The 83rd National Table Tennis Championship was meant to showcase the best of the best in India. But no winner, rookie or veteran, could shake the cloud of sadness under which they were played.
And the players have understood this well. They got together early on, deciding among themselves that whoever won, the title would be dedicated to the one player who was no longer with them.
“It was very difficult to compete throughout the tournament,” eventual champion Achanta Sharath Kamal told Scroll.in.
“(D Vishwa) was our mutual friend. Me, Sathiyan, the other players, we decided that whoever wins, the title will be dedicated to Vishwa.
A day before the start of the tournament, Vishwa, a future table tennis player who had made a name for himself in the national junior circuit, died in a car accident on his way to the Shillong venue on 17 april.
“(The tragedy) was going through my head when we were playing. My thoughts were with him, it was really tough,” said Sharath, who duly posted a social media post dedicating his record 10th national title to the 18-year-old.
Far away in Chennai, about 2000 kilometers from the fateful crash, R Ramnath Prasad, Vishwa’s coach still chokes on the phone calling back his former student.
But he allows himself a short laugh as he describes the first week he spent coaching then five-year-old Vishwa at the Ramaswamy TT Club.
“He was a chubby kid when I first met him. At that time he was maybe three years old and was coming to the club to pick up his sister,” said Ramnath, who coached Vishwa for 13 years. to this publication.
“A few years later, I told him to start training. Within a week he was hitting forehands and backhands, around 150-200 balls consistently. It was a big thing. Generally, it would take a month for someone who is just starting to play only 50 backhand counters. But Vishwa was doing more than a hundred on both flanks in a week.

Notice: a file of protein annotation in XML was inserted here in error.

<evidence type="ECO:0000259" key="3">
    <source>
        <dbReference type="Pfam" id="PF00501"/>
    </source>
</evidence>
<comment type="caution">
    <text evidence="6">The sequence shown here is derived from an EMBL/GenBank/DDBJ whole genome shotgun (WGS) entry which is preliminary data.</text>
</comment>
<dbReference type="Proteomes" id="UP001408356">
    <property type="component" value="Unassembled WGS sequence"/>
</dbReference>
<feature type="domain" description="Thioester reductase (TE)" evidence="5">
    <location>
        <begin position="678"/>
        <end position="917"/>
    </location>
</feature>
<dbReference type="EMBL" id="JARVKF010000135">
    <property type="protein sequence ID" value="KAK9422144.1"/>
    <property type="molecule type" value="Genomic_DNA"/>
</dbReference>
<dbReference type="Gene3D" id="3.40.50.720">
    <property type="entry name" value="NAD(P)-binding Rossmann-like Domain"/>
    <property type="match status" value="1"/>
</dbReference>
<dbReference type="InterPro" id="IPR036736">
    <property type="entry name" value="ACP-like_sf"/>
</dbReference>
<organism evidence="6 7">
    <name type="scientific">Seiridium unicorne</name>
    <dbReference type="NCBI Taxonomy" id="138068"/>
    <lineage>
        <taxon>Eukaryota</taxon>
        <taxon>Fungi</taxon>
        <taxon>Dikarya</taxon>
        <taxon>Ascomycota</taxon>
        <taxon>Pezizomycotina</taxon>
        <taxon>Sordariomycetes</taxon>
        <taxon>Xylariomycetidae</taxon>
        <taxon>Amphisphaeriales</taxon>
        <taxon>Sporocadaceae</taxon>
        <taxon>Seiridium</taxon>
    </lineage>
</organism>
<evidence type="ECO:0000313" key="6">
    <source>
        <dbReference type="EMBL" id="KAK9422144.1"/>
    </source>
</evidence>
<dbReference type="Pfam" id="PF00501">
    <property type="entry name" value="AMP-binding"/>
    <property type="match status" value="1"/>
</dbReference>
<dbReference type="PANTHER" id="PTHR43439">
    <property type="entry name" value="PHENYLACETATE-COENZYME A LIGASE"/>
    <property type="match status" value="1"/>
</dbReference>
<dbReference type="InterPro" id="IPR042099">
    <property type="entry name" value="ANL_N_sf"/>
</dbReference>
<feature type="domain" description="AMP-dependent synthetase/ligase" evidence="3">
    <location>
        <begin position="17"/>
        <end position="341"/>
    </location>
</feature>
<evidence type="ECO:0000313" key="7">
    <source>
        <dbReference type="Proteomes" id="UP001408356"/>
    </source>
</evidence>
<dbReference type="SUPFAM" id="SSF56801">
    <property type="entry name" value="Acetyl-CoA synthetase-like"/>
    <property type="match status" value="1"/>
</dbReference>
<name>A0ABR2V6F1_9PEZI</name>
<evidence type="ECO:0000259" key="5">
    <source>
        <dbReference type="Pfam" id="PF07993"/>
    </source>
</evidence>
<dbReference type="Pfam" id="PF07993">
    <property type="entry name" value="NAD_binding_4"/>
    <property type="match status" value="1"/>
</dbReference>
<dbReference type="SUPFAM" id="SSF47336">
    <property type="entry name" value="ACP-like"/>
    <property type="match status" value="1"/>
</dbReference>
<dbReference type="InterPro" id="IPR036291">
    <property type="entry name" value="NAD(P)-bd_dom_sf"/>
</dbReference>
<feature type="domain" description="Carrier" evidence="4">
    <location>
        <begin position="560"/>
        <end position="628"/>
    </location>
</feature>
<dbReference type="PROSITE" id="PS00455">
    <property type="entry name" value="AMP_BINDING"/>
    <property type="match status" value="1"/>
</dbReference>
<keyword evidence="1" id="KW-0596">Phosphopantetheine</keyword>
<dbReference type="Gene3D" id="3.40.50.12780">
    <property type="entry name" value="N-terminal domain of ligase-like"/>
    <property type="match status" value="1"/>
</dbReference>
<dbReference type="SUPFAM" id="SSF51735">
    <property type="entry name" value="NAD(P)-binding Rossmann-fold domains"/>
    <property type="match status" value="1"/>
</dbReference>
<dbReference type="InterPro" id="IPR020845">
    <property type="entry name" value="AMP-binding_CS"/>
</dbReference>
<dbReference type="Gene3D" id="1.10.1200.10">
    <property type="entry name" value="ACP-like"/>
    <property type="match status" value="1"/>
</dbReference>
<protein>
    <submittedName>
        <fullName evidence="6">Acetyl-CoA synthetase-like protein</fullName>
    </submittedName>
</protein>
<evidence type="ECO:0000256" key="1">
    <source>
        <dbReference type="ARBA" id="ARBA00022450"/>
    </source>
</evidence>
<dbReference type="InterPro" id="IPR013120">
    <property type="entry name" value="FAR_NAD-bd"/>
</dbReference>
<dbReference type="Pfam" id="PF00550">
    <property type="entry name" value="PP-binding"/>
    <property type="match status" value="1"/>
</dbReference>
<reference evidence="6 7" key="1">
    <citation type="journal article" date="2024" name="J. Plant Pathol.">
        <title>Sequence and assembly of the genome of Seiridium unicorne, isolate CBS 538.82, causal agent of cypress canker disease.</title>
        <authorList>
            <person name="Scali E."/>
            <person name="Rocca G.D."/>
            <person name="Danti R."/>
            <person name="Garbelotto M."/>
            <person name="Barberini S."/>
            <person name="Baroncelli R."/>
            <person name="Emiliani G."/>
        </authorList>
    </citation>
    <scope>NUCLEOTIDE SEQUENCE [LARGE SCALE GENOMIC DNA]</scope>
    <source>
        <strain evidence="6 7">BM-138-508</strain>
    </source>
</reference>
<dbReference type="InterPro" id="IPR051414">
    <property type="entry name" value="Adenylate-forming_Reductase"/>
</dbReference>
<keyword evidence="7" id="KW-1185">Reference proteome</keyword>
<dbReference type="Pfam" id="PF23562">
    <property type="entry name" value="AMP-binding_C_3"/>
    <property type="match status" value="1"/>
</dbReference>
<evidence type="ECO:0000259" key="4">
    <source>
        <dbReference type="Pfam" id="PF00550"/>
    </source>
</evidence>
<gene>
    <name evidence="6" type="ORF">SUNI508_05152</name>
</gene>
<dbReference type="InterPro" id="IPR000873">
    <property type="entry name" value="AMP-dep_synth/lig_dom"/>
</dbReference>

Ramnath is quick to add that although he was impressed, he had no idea at the time how good a Vishwa player would one day become.
Tall, attacking and lively at the table, the youngster was smooth, relaxed and friendly when he wasn’t playing.
The titles started coming fast at the youth level, including three consecutive national junior (under-17) titles when he moved to that division at the age of 15. But his mentality remained unchanged.
“I never had to push him, he was always motivated and wanted to work harder. He was never satisfied and always had a bigger goal he wanted to achieve,” Ramnath said.
“When he won the cadets, he wanted to win the sub-juniors, then the juniors, then the seniors. He always looked to the higher categories. He wouldn’t brag much after winning a junior title because he had bigger goals.
The rise of junior levels, however, has prompted seniors to take notice as well. Soon, Sharath started guiding the teenager, especially after the pandemic hit in 2020.
Padma Shri, 39, a close friend of Ramnath, was introduced to Vishwa when the youngster was around 10 years old.
“I would continue to take Vishwa to Sharath. Slowly Sharath became a mentor to him and he helped transform Vishwa,” Ramnath explained.
“Vishwa was a very attacking player but he only relied on his forehand. Sharath transformed his game. He made him more confident in his backhand, slice and topspin. He guided him with his practice, his physical condition.
“If Sharath called for a practice session at 6:30 a.m., he would be there about 15 to 20 minutes earlier. He was very disciplined on schedules. And Sharath saw the hard work he put in.
This is what made Vishwa’s sudden death all the more hurtful for Sharath and Ramnath. In terms of table tennis in India, Vishwa’s talent had been recognized early on and he had been meticulously groomed to become one of the leading players once he was old enough to move up to the senior division.
But Vishwa had already set his sights on the biggest prize the sport had to offer.
“He told me very often that he wanted to participate in the Olympic Games in Paris 2024. And then win a medal in Los Angeles 2028. He didn’t just want to participate and come back. He was driven by this dream, ”said the coach .
“It’s so hard that this happened.”
A day before the fateful trip, Vishwa had played another practice match against Sharath. This time, he got the better of the veteran in the friendly exercise. But he didn’t tell Ramnath about it.
“He told one or two of his friends about it. And they told me about this match at the funeral,” he said.
Vishwa didn’t inform Ramnath about the win, the coach suspects, as he was pestering the player with questions about the match. But it is almost normal that Ramnath was not informed. After all, Vishwa’s sights were on sport’s biggest stages.
And then, in a way that shook the entire table tennis fraternity in India, it all came to a heartbreaking end.